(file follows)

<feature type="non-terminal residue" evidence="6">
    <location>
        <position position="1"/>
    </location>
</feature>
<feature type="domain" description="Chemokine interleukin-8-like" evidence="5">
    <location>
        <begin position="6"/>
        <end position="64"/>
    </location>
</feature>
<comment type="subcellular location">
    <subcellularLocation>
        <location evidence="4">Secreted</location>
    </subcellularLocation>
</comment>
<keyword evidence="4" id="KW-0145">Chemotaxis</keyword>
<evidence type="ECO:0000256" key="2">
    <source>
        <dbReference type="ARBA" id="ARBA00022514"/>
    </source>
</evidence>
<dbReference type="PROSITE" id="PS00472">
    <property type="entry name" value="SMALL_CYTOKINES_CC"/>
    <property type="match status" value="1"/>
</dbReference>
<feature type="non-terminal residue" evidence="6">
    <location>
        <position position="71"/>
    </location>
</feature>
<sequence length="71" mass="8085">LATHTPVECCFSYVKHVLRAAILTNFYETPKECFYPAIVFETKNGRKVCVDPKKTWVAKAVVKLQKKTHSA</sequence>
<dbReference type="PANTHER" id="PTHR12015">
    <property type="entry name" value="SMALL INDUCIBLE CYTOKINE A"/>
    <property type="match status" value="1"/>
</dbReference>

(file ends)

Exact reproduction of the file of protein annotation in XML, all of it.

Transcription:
<feature type="non-terminal residue" evidence="6">
    <location>
        <position position="1"/>
    </location>
</feature>
<feature type="domain" description="Chemokine interleukin-8-like" evidence="5">
    <location>
        <begin position="6"/>
        <end position="64"/>
    </location>
</feature>
<comment type="subcellular location">
    <subcellularLocation>
        <location evidence="4">Secreted</location>
    </subcellularLocation>
</comment>
<keyword evidence="4" id="KW-0145">Chemotaxis</keyword>
<evidence type="ECO:0000256" key="2">
    <source>
        <dbReference type="ARBA" id="ARBA00022514"/>
    </source>
</evidence>
<dbReference type="PROSITE" id="PS00472">
    <property type="entry name" value="SMALL_CYTOKINES_CC"/>
    <property type="match status" value="1"/>
</dbReference>
<feature type="non-terminal residue" evidence="6">
    <location>
        <position position="71"/>
    </location>
</feature>
<sequence length="71" mass="8085">LATHTPVECCFSYVKHVLRAAILTNFYETPKECFYPAIVFETKNGRKVCVDPKKTWVAKAVVKLQKKTHSA</sequence>
<dbReference type="PANTHER" id="PTHR12015">
    <property type="entry name" value="SMALL INDUCIBLE CYTOKINE A"/>
    <property type="match status" value="1"/>
</dbReference>